The act of a woman “writing” herself is applicable in both a fictional sense and an authorial sense; Rossetti accomplishes communicative authority in her characters as well as for herself. In order to comprehend the body as a mode of communication, the sisters must be contextualized in economic terms associated with the capitalist system of the late 19th century; their bodies must be characterized as “commodities”.
The issue of human agency, particularly that of the female gender, is discussed in Richards’s text. In accordance with the rise of capitalism, Richards relays the conflict between agency and the capitalist structure:
“The problem of attributing human agency to advertised commodities becomes much more pronounced whenever anyone attempts to write about them. The very conditions of language function to invest commodities with many of the attributes of the human agents of history.”(Richards, 10)
Essentially, Richards is concerned about the state of language when it is housed in the capitalist space. Rossetti litters her poem with mercantile language, “Come buy, come buy,” the repetitive cry of the “merchant men” that is interspersed throughout the poem indicates a transition to a language that is economically motivated. Though the genre of the poem is often debated, Rossetti’s rhetoric is influenced by the rise of capitalism and the politics that were associated with it during her literary age; the “mercantile language” serves to create a platform for the female, both the heroines and Rossetti herself, to interact with the market.
Richards also references the importance of Karl Marx’s text, Capital, with particular emphasis on the first volume, which includes the fetishism of the commodity; fetishism, or the process whereby the society that originally generated an idea, eventually, through the distance of time, forgets that the idea is actually a social and therefore all-too-human product. Richards appears to be critical of the concept since language and “fetishism” are not entirely compatible:
“He highlighted manifest metaphors like “fetishism” while ignoring the latent anthropocentrism that characterizes everyday speech. Because language has a maddening way of transforming the means of description into a high drama of human agency and intention, a study of the barest facts of commodity culture always turn out to be an exploration of a fantastic realm in which things think, act, speak, rise, fall, fly, evolve.”(Richards, 11)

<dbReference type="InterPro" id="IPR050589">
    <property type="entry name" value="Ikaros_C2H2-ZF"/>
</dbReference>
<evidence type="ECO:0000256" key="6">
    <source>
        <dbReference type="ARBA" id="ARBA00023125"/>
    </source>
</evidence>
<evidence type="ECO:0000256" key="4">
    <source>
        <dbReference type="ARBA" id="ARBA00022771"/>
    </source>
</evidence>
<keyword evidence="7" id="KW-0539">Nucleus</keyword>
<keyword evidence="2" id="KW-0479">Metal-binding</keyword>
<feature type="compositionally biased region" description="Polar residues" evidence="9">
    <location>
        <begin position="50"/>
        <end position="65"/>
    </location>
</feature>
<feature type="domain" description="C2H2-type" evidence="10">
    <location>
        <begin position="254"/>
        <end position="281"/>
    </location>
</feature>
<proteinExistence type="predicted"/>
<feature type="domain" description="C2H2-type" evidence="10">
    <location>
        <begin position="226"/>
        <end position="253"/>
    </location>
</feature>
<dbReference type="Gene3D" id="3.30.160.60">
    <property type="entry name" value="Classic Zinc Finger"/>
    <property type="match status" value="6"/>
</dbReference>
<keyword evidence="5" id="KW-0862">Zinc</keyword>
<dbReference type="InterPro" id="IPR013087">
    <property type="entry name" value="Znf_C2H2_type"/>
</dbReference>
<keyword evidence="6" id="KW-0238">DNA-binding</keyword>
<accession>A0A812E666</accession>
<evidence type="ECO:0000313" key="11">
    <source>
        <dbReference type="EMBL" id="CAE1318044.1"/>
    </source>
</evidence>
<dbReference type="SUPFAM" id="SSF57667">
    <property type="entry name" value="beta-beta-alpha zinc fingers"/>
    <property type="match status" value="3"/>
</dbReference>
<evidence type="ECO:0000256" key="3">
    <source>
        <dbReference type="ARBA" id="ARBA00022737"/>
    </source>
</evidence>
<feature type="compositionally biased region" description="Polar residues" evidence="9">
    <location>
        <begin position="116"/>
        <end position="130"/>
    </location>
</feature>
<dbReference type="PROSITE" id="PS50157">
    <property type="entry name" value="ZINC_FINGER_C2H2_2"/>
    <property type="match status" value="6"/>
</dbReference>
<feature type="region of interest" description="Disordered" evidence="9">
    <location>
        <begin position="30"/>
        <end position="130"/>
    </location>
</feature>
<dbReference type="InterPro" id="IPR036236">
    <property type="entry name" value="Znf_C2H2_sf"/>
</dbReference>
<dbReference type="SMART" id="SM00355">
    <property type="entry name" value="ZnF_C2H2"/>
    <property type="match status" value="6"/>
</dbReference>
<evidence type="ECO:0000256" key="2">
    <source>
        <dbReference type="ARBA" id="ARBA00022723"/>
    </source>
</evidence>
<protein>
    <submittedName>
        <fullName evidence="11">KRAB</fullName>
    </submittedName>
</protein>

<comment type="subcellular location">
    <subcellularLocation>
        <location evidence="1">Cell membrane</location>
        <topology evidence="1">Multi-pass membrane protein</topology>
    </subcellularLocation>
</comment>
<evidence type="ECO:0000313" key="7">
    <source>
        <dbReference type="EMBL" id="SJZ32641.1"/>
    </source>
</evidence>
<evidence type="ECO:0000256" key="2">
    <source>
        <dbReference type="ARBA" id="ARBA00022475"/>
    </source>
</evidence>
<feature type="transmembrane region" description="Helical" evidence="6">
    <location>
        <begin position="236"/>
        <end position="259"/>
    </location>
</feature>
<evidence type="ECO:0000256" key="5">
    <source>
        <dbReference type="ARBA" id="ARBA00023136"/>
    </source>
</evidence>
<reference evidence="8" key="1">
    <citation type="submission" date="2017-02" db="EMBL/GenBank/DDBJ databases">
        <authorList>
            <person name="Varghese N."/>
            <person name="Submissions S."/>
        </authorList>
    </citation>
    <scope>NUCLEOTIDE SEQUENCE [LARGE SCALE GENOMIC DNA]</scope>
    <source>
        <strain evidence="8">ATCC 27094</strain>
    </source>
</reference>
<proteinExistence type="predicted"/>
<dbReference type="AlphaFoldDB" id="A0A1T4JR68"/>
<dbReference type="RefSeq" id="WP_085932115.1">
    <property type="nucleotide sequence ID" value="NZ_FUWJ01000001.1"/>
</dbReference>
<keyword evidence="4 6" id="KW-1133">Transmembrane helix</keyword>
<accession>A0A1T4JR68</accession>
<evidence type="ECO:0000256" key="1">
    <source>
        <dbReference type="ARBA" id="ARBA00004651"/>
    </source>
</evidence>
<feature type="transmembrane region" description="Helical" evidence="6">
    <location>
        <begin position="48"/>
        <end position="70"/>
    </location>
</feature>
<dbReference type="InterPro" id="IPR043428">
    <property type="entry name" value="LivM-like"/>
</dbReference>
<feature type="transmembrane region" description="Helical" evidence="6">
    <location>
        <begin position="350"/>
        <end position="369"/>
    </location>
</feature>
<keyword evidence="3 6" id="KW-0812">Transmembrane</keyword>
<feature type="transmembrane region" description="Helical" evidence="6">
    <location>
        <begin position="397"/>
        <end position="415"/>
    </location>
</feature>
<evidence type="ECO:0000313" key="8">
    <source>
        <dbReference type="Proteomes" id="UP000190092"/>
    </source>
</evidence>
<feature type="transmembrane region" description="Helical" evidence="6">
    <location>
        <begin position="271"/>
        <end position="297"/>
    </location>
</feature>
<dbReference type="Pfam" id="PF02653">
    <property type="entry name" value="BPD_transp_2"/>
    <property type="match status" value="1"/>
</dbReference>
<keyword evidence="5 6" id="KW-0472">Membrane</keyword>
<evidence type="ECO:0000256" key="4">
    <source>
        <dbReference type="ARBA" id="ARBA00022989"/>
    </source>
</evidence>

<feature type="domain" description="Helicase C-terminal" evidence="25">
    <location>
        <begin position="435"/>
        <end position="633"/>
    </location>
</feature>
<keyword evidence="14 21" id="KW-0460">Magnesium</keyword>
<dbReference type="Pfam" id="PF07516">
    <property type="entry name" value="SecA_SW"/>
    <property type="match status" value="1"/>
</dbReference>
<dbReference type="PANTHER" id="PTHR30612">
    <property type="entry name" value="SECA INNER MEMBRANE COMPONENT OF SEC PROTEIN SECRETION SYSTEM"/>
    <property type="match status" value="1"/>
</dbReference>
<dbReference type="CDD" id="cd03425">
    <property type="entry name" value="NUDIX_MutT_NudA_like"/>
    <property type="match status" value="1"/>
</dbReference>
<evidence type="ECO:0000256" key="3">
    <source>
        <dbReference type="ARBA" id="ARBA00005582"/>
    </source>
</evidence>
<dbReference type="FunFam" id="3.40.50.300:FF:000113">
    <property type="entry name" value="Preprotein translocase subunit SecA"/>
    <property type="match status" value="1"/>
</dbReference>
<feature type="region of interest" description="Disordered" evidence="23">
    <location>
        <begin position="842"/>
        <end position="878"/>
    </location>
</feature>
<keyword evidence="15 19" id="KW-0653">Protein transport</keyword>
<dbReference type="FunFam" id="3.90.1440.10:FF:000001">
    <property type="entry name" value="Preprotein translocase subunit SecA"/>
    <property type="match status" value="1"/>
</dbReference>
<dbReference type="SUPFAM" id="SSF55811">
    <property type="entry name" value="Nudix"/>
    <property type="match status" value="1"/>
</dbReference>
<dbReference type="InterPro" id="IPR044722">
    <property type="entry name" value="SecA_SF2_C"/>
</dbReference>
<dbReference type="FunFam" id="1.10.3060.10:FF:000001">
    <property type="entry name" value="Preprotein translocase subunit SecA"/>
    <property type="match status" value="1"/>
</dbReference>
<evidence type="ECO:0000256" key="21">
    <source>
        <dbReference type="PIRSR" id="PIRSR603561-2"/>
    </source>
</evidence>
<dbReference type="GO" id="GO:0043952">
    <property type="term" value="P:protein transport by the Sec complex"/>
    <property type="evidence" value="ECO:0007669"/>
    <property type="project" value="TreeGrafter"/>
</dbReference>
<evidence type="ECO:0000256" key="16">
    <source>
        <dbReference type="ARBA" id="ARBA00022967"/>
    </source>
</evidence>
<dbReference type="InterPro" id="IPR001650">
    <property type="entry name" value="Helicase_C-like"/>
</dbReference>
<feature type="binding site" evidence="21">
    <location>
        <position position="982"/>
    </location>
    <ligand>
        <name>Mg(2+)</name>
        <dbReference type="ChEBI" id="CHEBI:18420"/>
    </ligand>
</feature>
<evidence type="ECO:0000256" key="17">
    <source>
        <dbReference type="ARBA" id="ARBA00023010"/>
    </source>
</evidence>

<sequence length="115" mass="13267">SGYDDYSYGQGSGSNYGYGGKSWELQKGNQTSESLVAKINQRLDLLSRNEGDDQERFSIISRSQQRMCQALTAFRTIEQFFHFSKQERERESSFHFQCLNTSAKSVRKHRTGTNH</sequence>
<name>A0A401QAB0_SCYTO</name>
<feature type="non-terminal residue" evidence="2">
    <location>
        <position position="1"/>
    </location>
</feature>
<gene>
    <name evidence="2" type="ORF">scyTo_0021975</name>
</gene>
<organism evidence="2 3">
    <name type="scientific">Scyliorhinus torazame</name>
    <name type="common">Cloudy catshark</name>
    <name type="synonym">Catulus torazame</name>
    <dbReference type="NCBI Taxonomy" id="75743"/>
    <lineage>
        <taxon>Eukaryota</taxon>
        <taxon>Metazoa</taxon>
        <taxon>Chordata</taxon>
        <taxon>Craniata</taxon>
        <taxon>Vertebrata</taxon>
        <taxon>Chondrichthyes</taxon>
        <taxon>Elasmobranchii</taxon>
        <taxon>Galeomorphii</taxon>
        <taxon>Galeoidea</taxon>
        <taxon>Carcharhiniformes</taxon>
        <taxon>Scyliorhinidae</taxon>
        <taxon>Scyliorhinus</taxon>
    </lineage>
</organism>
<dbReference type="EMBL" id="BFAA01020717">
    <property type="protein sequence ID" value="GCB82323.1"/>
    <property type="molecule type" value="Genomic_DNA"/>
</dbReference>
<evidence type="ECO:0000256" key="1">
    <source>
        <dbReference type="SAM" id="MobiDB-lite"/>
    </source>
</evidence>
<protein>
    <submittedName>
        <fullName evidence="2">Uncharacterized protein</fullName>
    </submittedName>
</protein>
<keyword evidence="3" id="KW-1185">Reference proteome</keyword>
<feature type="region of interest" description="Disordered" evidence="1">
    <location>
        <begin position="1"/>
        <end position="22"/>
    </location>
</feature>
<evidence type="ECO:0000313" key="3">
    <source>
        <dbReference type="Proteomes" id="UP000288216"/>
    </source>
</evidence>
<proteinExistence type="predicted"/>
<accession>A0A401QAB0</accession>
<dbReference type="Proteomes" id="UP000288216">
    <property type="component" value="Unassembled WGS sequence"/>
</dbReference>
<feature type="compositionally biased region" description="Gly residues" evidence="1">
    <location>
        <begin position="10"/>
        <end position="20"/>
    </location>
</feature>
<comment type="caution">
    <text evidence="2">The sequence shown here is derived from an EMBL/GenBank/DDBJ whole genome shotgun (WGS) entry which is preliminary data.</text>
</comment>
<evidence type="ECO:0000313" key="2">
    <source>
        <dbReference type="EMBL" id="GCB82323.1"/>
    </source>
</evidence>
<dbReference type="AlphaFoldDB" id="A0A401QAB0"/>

According to Richards, the language used to convey “commodity culture” is steeped in human agency. The goblin men, for example, promise to Laura that their goods are unique to their particular market; “One began to weave a crown/Of tendrils, leaves, and rough nuts brown/(Men sell not such in any town)”(Rossetti, lines 99-101) The goblins are careful in saying that “men sell not such in any town”, both informing and insisting to Laura that she purchase the crown due to it’s rarity and masculine manufacturing. Cixous’s theory is conscious of male-female economic exchanges also:
“…Sexual opposition, which has always worked for man’s profit to the point of reducing writing, too, to his laws, is only a historico-cultural limit. There is, there will be more and more rapidly pervasive now, a fiction that produces irreducible effects of femininity.”(Cixous, 1949)
Rossetti illustrates a similar sexual opposition in Laura’s initial meeting with the goblins by gendering the advertisement in masculine terms; however, as Cixous proclaims, the emergence of female writing will establish a mode of communication unique to women. This mode will pertain to the body, and in examining the crossing of economical and gendered boundaries and corporal exchanges, Laura and Lizzie, and ultimately Rossetti, acquire agency.